| LOS ANGELES
LOS ANGELES As a teenage cineaste and budding musician Alexandre Desplat had a habit of devouring as many movies as he could in a week around his regimen of schoolwork and flute practice.
But it was not until the French composer, who earned his sixth Oscar nomination last month for the film "Philomena," began discovering the music in the films of Alfred Hitchcock, Francois Truffaut and Francis Ford Coppola did he consider film scoring a real job to which he could aspire.
Now Desplat, 52, is one of the most in-demand composers in the film industry, scoring movies as diverse as mega-blockbusters in the "Harry Potter" and "Twilight" series to dramas like "The King's Speech" and Wes Anderson's comedies.
The composer's work will also be featured in Anderson's oddball murder-mystery "The Grand Budapest Hotel" that will premiere at the Berlin International Film Festival on Thursday and George Clooney's World War Two drama "The Monuments Men," which gets its North American release on Friday.
Desplat, who typically splits his time between Los Angeles and Paris, spoke to Reuters about composing a score for a film that can stand on its own, how Judi Dench helped guide one of his compositions and getting inside of Anderson's head.
Q: What's the first thing you do when you sit down to compose?
A: I don't sit down. Sometimes I just walk, like I'm doing now. Sometimes I'm on a plane or on a train or on my Vespa in Paris. I always tend to think that composing is not playing an instrument, composing is having something in your head that's steaming and it has to go out. It has to become sounds and be written. It's an emotion that you can't repress.
Q: Do you start working with the script or the early cuts of the film you are given?
A: The script is a good guide because it gives you the subject. You can say it resonates with you or it has a story that you've never scored before but it's still paper and ink. It's not yet images. ... I have to wait until the movie has some sort of shape. That's when my imagination starts to be struck by moving images because only the image can show you what the music can add to what is already on screen.
Q: What was your focus scoring "Philomena," a story about an Irish woman searching for the son she was forced to give up for adoption 50 years earlier?
A: If I had just composed the script I might have written a very tragic, dark, extremely sad music. But when I saw the cut and the intensity that Judi Dench brings to the character, and the way she has this restrained pain, sense of loss and forgiveness, the music has to shine as much as she shines. Otherwise, the music would drag her down. So this absolutely enlightened performance, when you look at all the close-ups of Judi Dench, the music has to emphasize that and respect that in a way that the script would not have given me.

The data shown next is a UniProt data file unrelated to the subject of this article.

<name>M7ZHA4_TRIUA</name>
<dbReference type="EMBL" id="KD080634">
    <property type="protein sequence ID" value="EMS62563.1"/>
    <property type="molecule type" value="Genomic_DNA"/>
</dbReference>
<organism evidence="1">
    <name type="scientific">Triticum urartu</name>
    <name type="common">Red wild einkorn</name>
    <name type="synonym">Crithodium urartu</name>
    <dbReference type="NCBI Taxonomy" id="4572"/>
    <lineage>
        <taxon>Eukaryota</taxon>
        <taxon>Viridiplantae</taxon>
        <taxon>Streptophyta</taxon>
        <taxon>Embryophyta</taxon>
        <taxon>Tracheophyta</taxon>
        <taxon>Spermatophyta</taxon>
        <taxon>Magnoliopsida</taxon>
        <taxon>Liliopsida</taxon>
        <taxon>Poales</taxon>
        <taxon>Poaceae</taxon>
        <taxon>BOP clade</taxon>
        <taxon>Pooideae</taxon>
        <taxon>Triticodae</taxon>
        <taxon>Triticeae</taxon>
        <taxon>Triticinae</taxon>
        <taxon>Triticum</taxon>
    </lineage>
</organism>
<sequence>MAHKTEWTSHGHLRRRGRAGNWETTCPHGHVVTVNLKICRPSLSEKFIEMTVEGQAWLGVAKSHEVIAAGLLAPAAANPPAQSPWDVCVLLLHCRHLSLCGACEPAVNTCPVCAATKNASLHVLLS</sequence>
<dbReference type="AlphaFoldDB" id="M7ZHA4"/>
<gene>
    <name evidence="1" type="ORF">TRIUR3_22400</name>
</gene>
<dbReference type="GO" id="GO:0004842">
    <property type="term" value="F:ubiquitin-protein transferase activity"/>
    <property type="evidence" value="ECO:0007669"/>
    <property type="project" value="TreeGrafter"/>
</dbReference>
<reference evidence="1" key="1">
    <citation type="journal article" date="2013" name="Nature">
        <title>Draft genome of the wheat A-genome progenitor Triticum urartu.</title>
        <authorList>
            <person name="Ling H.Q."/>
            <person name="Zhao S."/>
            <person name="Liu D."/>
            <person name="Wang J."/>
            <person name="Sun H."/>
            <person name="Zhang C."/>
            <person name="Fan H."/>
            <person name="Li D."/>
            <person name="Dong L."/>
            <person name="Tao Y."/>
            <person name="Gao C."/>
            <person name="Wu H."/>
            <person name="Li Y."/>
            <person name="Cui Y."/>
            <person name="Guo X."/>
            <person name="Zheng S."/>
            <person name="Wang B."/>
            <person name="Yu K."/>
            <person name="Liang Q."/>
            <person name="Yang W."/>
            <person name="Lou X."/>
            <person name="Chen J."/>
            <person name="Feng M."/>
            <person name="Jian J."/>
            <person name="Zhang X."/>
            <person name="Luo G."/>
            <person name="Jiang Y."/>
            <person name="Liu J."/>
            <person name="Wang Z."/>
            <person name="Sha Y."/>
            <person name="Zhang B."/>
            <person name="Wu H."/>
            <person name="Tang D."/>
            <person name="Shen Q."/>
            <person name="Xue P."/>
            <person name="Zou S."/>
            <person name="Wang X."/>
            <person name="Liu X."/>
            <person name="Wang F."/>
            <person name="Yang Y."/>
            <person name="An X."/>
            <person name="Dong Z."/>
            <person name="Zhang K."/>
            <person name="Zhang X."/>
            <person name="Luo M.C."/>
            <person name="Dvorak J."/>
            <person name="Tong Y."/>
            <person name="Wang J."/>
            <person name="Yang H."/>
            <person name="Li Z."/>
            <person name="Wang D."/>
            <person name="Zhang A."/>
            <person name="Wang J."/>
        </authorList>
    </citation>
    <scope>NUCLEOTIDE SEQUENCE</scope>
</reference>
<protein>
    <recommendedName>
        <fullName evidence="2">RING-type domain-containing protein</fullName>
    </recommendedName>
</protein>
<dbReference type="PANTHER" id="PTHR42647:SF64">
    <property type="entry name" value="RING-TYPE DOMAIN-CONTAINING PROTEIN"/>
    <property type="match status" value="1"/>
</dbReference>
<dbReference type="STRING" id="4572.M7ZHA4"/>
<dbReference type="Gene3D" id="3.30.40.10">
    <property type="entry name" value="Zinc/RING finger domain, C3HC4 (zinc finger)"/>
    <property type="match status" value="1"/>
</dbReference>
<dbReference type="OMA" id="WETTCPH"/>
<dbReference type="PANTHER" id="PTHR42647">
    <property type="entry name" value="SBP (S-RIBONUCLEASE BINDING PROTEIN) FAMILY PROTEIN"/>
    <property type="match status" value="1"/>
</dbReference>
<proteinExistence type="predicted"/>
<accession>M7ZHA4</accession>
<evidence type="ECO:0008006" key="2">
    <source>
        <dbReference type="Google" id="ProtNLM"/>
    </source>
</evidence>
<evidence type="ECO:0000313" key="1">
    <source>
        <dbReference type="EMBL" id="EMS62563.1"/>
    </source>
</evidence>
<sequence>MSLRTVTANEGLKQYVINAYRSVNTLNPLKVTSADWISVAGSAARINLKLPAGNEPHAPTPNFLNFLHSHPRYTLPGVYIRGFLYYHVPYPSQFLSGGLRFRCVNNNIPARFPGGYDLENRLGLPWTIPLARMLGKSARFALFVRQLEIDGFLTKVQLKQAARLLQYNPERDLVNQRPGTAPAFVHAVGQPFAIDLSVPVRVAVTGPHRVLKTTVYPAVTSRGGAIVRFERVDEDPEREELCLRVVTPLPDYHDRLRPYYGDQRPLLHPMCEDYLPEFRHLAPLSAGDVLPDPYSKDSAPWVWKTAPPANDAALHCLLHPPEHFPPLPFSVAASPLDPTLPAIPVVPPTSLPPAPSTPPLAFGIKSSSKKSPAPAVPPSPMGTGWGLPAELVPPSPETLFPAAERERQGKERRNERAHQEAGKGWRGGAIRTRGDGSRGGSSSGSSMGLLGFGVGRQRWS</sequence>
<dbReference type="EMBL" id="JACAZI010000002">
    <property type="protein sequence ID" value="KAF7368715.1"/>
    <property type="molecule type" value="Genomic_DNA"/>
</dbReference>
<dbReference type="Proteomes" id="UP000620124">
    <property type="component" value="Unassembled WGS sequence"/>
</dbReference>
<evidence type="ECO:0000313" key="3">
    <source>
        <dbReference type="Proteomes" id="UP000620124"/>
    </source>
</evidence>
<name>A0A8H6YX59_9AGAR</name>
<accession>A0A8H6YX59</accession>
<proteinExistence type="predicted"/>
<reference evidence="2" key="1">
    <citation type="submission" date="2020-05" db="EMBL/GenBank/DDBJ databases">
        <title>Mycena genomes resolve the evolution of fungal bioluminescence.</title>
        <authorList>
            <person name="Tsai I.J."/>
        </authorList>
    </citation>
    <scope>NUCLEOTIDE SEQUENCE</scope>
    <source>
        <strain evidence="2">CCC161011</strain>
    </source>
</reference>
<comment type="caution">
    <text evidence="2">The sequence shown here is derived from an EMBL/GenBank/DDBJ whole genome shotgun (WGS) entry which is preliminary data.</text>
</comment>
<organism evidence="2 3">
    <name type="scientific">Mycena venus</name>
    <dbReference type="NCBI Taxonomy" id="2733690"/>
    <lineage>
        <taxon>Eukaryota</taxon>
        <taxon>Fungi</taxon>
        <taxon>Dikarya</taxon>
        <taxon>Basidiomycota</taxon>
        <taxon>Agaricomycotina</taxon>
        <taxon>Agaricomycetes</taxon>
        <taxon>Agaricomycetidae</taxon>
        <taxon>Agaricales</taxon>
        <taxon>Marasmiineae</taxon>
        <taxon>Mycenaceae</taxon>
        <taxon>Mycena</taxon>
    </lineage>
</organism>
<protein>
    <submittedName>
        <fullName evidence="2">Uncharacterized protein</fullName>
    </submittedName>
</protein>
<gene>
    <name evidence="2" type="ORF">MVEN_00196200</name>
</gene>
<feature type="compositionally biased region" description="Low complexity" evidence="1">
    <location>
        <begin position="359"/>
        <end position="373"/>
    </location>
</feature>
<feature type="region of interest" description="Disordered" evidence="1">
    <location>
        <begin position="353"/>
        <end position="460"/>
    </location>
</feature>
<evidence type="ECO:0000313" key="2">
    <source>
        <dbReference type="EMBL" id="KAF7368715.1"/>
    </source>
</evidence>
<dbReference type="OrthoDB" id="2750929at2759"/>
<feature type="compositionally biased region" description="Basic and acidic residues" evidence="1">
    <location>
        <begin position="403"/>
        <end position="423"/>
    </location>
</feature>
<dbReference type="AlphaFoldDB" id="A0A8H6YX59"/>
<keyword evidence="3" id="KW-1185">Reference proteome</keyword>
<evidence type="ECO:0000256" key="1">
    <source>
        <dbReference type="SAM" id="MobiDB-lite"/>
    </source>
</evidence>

Q: How do you approach writing music for films as idiosyncratic as Anderson's "Moonrise Kingdom" and "The Grand Budapest Hotel"?
A: Wes' movies are of another world. They come from Wes' world, which is a very specific and special work of his own. ... Musically we enter in another dimension, a fifth dimension. So I use my imagination in the same way that he does and try and create first an instrumentarium - a bunch of instruments that would be toys that we play together - and then we decide together if it's a dark melody, a happy melody, no melody ... but again it's very much the picture we work with because Wes' directing is very precise, very detailed. And the music has to be as precise as the picture.
Q: How has film composing changed in the past decade?
A: It seems sometimes that after more than 600 years of sophisticated, extremely scientific and incredible music, there's a kind of a laziness in what I hear in many movies now. Don't get me wrong. It doesn't have to be a big score. It can be very minimal. ... But it's just a matter of sophistication and craft. I would say for the last 10 years it's lost that a bit. There's always a wave like this. When synthesizers appeared everyone was a composer suddenly ... It kind of went away but now it's coming back because of (computer programs) Garage Band and Logic. And so now anyone can be a composer because you can buy a keyboard and a computer and just put things together. But putting things together doesn't give you a mind and a storyline and something that's interesting.
Q: Do you believe film scores can stand on their own as art without the movie as an accompaniment?
A: Of course! That's what I've dreamed of since I wanted to do that job. I wanted to be a film composer because I heard scores that could stand alone, from "Vertigo" to "Star Wars" to "La Dolce Vita," because this music has so much history. They're weighed with the history of music. They come from somewhere, they have a past.
(Editing by Mary Milliken and Lisa Shumaker)